Oklahoma's first black chief justice stresses importance of role models
Jan 05, 2013 (The Oklahoman - McClatchy-Tribune Information Services via COMTEX) --
Tom Colbert, sworn in as chief justice of the Oklahoma Supreme Court the same week America was commemorating the 150th anniversary of the Emancipation Proclamation, recalled Friday the sacrifices that family members and others made for him to attain that position.
Colbert, appointed to the Supreme Court in 2004, told hundreds that came to watch him take office as chief justice, how his grandfather and mother provided him encouragement to overcome a high school guidance counselor's assertion that he was unfit for college.
"That's why we need role models," Colbert, 63, said. "I was very blessed to have a mother and grandparents that even though you were discouraged they promoted and pushed and encouraged you to continue on, knowing that was the only way that you're going to break the chains of poverty.
"That's what concerns me today is that a lot of these young kids out here don't have grandparents that are in a position to encourage them when they are told something or they run into a situation that they don't feel like they have a way out," he said.
A large crowd, which included judges, attorneys, friends and family members, spilled out from the ceremonial Supreme Court courtroom into the hallway and rotunda of the state Capitol to witness the historic swearing-in ceremony.
Among those was former Gov. Brad Henry, who appointed Colbert to the Supreme Court, making him the first black member on the high court.
"I saw a great person who would be a great justice," Henry said. "It wasn't about making history. It was about appointing the best person, and he was the best applicant that I interviewed.
"I'm obviously very, very proud of Chief Justice Colbert and all that he's accomplished. He makes all of us Oklahomans proud."
Retired Oklahoma County District Judge Charles Owens, the first black judge in Oklahoma when he was appointed by then-Gov. Dewey Bartlett to the post in 1968, issued the oath of office to Colbert.
Colbert, who had served the past two years as vice chief, then swore in Justice John Rief as vice chief.
Colbert revealed to onlookers he considered resigning the post twice, once to be considered for a federal judgeship and the other to consider an offer in private practice. Both times, his mother and his wife told him that he owed it to those who struggled for civil rights before him to remain and eventually become chief justice.
"They were right," he said.
"Here I am on the doorstep of making it to the next level, and it would be very selfish for me to worry about my own opportunities when someone else may never get the opportunity to stand where I'm standing, being a minority."
The nine justices vote on selecting a chief justice every two years.
The chief justice is the key administrator of the court's many functions.
Justices voted in November to elect Colbert as the high court's chief justice. He succeeds Justice Steven Taylor.
Colbert said it's an interesting time for him to become chief justice.
In addition to the sesquicentennial anniversary of the Emancipation Proclamation, which proclaimed that those enslaved in Confederate territory to be forever free, this week saw his law school classmate, David Lewis, sworn in as presiding judge of the five-member Oklahoma Court of Criminal Appeals.
Lewis was the first black person appointed to the state's highest criminal appellate court.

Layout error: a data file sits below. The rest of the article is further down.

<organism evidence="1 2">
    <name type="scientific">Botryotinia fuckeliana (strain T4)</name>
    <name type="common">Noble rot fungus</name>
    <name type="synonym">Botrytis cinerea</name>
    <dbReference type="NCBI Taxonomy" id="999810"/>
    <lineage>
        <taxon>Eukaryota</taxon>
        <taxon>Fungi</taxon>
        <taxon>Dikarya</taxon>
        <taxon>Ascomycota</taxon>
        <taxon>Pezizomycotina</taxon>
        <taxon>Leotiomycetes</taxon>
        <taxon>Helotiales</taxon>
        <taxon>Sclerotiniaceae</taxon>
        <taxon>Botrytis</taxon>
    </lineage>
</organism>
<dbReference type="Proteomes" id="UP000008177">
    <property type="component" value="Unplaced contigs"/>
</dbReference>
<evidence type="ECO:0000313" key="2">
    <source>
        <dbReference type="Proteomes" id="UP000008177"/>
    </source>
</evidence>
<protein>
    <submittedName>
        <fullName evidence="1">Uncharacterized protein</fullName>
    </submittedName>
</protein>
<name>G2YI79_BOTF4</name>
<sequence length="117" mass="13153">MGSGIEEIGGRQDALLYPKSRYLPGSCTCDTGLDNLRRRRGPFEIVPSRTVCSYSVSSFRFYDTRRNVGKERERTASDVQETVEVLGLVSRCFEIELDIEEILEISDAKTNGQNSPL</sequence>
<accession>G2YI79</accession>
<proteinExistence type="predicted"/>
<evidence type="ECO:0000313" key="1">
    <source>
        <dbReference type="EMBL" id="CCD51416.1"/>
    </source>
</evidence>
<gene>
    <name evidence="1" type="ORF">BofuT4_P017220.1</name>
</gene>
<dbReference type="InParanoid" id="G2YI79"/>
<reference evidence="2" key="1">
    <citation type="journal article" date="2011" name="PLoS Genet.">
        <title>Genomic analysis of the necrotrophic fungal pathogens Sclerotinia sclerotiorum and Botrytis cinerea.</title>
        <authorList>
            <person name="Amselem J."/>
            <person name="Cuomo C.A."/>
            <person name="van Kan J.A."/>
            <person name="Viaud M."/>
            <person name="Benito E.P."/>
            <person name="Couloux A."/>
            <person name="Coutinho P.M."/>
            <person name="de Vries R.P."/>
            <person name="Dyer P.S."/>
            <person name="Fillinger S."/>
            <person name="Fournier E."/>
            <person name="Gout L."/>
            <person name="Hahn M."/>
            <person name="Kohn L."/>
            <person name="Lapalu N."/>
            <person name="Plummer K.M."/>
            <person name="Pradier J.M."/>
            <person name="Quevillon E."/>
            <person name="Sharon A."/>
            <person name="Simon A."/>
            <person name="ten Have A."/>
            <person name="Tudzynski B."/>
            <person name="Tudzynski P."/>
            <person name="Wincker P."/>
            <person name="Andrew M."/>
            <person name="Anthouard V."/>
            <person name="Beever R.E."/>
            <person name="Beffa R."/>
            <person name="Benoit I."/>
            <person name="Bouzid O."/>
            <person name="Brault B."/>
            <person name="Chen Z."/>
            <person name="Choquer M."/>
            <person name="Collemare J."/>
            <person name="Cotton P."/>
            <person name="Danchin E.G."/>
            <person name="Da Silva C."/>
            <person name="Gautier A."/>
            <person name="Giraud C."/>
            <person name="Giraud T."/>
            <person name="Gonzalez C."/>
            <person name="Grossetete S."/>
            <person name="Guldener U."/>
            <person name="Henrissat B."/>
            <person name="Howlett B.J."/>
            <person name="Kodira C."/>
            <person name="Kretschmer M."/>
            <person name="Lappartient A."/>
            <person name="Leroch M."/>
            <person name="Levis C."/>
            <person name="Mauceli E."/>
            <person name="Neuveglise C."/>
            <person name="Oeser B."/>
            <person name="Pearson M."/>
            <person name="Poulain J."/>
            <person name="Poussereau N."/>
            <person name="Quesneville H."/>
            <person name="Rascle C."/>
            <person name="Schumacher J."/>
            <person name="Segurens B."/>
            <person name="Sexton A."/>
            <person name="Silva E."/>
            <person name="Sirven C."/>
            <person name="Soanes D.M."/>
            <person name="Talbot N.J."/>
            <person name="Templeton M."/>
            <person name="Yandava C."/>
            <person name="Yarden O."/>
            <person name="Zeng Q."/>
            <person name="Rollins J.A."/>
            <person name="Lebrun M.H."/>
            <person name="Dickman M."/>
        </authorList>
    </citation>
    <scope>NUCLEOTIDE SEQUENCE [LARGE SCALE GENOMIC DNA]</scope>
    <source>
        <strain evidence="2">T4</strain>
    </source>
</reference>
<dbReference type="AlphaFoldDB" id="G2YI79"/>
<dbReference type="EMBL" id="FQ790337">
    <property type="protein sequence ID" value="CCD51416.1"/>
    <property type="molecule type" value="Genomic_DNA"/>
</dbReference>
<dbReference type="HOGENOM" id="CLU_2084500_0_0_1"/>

Next week, House Speaker-elect T.W. Shannon, R-Lawton, is expected to be elected speaker, becoming the first black person to hold that powerful post in Oklahoma.
Colbert said a painting outside the Supreme Court courtroom in the state judicial building across from the Capitol serves as a reminder of those who fought for civil rights.
Among those depicted in the painting is B.C. Franklin, a black lawyer who guided many residents through the aftermath of the 1921 Tulsa Race Riot and fought the injustices of Oklahoma's official racist policies such as the Jim Crow laws, which provided for separation of the races.
In his own family, his great-great grandfather, born in 1845, was a slave in Georgia until at the age of 17 he ran away from the plantation and joined the Union Army to fight in the Civil War.
His grandfather, Ed Colbert, born in 1894, was a key role model for him. He had to drop out of school when he was in the sixth grade to support his family, which included helping pay for his younger brother's college education.
Colbert was born in Oklahoma City and graduated from Sapulpa High School.
He attended Eastern Oklahoma State College and earned his bachelor of science degree from Kentucky State University in 1973.
After serving in the Army, he earned a master's of education degree from Eastern Kentucky University in 1976 and taught in Chicago's public schools.
He received his juris doctorate from the University of Oklahoma in 1982, and served as assistant dean at Marquette University Law School from 1982 until 1984.
He then served as an assistant Oklahoma County district attorney from 1984 until 1986.
He maintained a private law practice in Oklahoma City from 1986 until 2000.
Colbert was appointed in 2000 by then-Gov. Frank Keating to serve as a judge on the Oklahoma Court of Civil Appeals.
He served on the appellate court until Henry named him to the Supreme Court.
Henry glad he stayed
Henry, who during his eight years as governor appointed six of the nine justices serving on the bench, said he was surprised that Colbert considered leaving the Supreme Court.
"I'm glad that he didn't because he is one of the finest individuals that I ever met and has served this court honorably and with great intellect and distinction and will continue to do so now in the role of chief justice," he said.
"So I'm glad that he decided to stick around."
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